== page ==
Hair loss can be of many types but we will be discussing about the most common type only to keep this blog concise and crisp.
The most common type of hair loss is a condition called androgenetic alopecia. This type of hair loss can affect both men and women. Other terms for androgenetic alopecia include “male pattern balding” and “female pattern hair loss.”
For many people, losing their hair is a frustrating experience. Fortunately, treatments are available that can help to regrow hair or prevent further hair loss.
HAIR LOSS CAUSES
The hair follicle is a structure that encases the lower part of the hair shaft. Each follicle contains blood vessels that nurture new hair growth. All hair follicles are present at birth; throughout the lifetime, each follicle grows and sheds single hairs in a repetitive cycle.
The growth phase for a single new hair lasts two to three years. ( anlagen phase)
At the end of this time, growth ceases and the follicle enters a resting phase. ( telegenic
After three to four months in the resting phase, the hair is shed (catagen phase) and the next growth cycle begins.
On a normal scalp, approximately 80 to 90 percent of follicles are growing at any time. Each day, about 75 to 100 follicles shed their hair while the same number enter a new growth phase.
In men with androgenetic alopecia, hormones related to testosterone (also called dihydrotestosterone or DHT) cause hair follicles to have a shorter-than-normal growth phase, resulting in hair shafts that are abnormally short and thin. These follicles are said to be “miniaturized.” Genetic background strongly influences the development of androgenetic alopecia in men.
Genetics also appears to play a role in the risk for androgenetic alopecia in women, although other factors- mainly nutritional are also important.
HAIR LOSS SYMPTOMS
Men and women experience androgenetic alopecia with equal frequency, although it is less severe and may be camouflaged better in women. In men, androgenetic alopecia is characterized by gradual hair thinning that most often affects the crown and frontal areas of the scalp. In many men, the hairline around the temples regresses. As it moves back to the midscalp, an M-shaped hair pattern develops.
Women may have similar patterns of hair loss but most commonly it is heralded by an increased visibility of parting line , although typically the hair loss is a little more diffuse than in men; women rarely experience loss of all their hair.
PSYCHOSOCIAL IMPACT OF HAIR LOSS
The psychosocial impact of hair loss can be severe for some people since there is little acceptance of the condition. Both women and men may have difficulty with issues of low self-esteem or feeling unattractive.
HAIR LOSS TREATMENT
Two medications, minoxidil and finasteride, are available to treat male pattern balding in men. Women can be treated with minoxidil or a medication called spironolactone. Occasionally, finasteride is used in women who do not respond to other therapies, but it is not clear whether it is effective. Surgical options may also be considered in some cases.
Minoxidil — Minoxidil promotes hair growth by lengthening the growth phase of hair follicles and causing more follicles to produce hair. The hairs that are produced tend to be larger and thicker. Minoxidil is available in a 2 and 5 percent liquid or 5 percent foam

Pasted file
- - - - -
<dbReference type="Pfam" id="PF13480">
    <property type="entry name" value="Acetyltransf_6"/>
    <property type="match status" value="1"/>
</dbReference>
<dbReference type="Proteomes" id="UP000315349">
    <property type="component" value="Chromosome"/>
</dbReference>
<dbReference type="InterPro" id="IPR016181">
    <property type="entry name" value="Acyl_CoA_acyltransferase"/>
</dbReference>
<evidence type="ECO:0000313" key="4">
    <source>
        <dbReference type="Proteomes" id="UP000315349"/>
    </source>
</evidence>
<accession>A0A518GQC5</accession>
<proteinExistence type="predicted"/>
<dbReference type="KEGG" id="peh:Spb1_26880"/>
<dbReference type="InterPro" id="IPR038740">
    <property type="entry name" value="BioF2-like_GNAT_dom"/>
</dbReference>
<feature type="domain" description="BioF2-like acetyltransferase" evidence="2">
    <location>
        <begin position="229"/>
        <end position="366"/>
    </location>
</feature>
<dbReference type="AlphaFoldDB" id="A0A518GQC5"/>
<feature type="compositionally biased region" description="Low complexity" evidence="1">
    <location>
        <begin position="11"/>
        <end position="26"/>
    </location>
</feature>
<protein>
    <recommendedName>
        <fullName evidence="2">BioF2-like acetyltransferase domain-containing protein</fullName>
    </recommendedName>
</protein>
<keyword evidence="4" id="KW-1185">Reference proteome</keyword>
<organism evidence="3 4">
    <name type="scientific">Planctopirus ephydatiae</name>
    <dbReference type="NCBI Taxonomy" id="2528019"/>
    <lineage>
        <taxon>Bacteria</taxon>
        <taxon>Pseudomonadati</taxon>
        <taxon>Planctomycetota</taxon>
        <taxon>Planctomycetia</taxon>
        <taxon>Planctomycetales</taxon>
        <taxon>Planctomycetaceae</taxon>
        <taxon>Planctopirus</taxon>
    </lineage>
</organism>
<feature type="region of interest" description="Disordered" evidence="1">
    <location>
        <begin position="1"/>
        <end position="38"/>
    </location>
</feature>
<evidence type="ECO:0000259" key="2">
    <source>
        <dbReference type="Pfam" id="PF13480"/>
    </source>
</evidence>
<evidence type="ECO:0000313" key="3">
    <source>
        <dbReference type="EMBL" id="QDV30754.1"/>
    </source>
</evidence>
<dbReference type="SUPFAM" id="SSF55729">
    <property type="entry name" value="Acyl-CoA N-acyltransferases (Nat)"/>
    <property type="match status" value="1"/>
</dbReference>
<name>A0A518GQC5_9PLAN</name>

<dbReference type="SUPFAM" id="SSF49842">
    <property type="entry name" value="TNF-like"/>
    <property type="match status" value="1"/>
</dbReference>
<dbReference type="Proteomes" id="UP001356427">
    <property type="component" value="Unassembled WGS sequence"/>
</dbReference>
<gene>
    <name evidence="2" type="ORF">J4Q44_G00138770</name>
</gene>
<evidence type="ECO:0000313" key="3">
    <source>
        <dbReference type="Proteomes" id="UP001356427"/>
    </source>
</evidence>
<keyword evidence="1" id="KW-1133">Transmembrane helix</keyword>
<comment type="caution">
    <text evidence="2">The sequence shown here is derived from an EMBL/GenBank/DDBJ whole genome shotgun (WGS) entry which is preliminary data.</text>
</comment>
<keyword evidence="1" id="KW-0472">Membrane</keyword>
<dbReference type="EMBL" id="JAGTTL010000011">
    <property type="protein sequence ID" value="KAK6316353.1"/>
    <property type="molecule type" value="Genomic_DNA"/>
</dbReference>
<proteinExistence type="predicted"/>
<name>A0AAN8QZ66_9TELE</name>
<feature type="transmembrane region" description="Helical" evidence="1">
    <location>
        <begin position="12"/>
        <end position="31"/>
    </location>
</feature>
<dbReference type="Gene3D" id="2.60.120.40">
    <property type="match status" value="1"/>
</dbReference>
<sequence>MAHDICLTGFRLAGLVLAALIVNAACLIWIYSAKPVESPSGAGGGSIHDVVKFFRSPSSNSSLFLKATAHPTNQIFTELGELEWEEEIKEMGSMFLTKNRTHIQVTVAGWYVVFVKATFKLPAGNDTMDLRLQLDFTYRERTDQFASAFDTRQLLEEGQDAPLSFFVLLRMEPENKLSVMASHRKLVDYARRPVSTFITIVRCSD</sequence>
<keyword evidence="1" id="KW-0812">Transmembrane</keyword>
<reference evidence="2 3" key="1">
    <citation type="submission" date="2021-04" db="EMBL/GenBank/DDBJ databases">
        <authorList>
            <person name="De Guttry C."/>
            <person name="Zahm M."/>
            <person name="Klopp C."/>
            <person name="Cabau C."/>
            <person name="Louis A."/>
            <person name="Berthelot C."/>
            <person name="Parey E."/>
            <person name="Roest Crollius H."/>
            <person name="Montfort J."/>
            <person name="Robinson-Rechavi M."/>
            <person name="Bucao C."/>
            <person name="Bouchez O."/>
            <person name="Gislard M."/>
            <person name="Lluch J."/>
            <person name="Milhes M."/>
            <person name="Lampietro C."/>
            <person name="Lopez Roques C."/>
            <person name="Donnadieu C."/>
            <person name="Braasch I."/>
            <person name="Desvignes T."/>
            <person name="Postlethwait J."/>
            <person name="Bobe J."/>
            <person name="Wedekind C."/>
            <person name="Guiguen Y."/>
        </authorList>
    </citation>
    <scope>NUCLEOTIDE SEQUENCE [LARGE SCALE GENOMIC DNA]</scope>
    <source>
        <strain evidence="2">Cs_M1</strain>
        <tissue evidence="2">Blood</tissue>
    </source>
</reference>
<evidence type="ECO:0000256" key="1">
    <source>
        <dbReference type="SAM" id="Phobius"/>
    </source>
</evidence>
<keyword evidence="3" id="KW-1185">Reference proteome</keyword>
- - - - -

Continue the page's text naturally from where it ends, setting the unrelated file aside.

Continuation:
Results — Minoxidil must be used for at least six months to determine if it is effective. When it is effective, you usually begin to shed less hair within two months after the start of treatment, and by four to eight months hair begins to grow. The effects of minoxidil usually stabilize after 12 to 18 months of use.
Treatment with minoxidil must be continued indefinitely. If it is discontinued, any hair that has been maintained or regrown as a result of the medication will be lost.
Finasteride— Finasteride is a pill that decreases the production of one of the hormones associated with androgenetic alopecia, resulting in an increased amount of hair covering more of the scalp.
Men can take finasteride by mouth at a dose of 1 milligram (mg) per day.
Finasteride is not safe for use in women who could become pregnant because of concerns regarding the development of abnormal genitalia in the male fetus.
Spironolactone — Spironolactone also decreases the production of hormones that contribute to androgenetic alopecia. Women with androgenetic alopecia who do not respond to minoxidil may benefit from the addition of spironolactone.
Platelet-Rich Plasma or PRP, is showing impressive results in reversing hair loss.
What is PRP?
PRP therapy, also known as Platelet-Rich Plasma therapy is a procedure which involves drawing out one’s own blood and centrifuging it so that the plasma with platelets collects in the tube. This plasma rich in platelets and growth factors is very useful in tissue regeneration and healing. It is then injected on the scalp in the areas which suffer from hair loss.
Who should opt for PRP?
PRP is recommended as an adjuvant to medical treatment. It is an effective way especially for more stubborn areas of hair loss. The treatment requires monthly sittings, a minimum of 3 to 4 for best results.
It is quite a safe procedure without problematic side-effects. Since it involves drawing out blood and multiple needle pricks, it may seem uncomfortable and scary but a scalp block and/or numbing cream is used prior to the procedure to reduce the discomfort.
Surgery — For some patients, surgical treatment of hair loss may be an option. Surgical options include hair transplantation, in which healthy follicles from other parts of the scalp are transplanted to areas affected by baldness.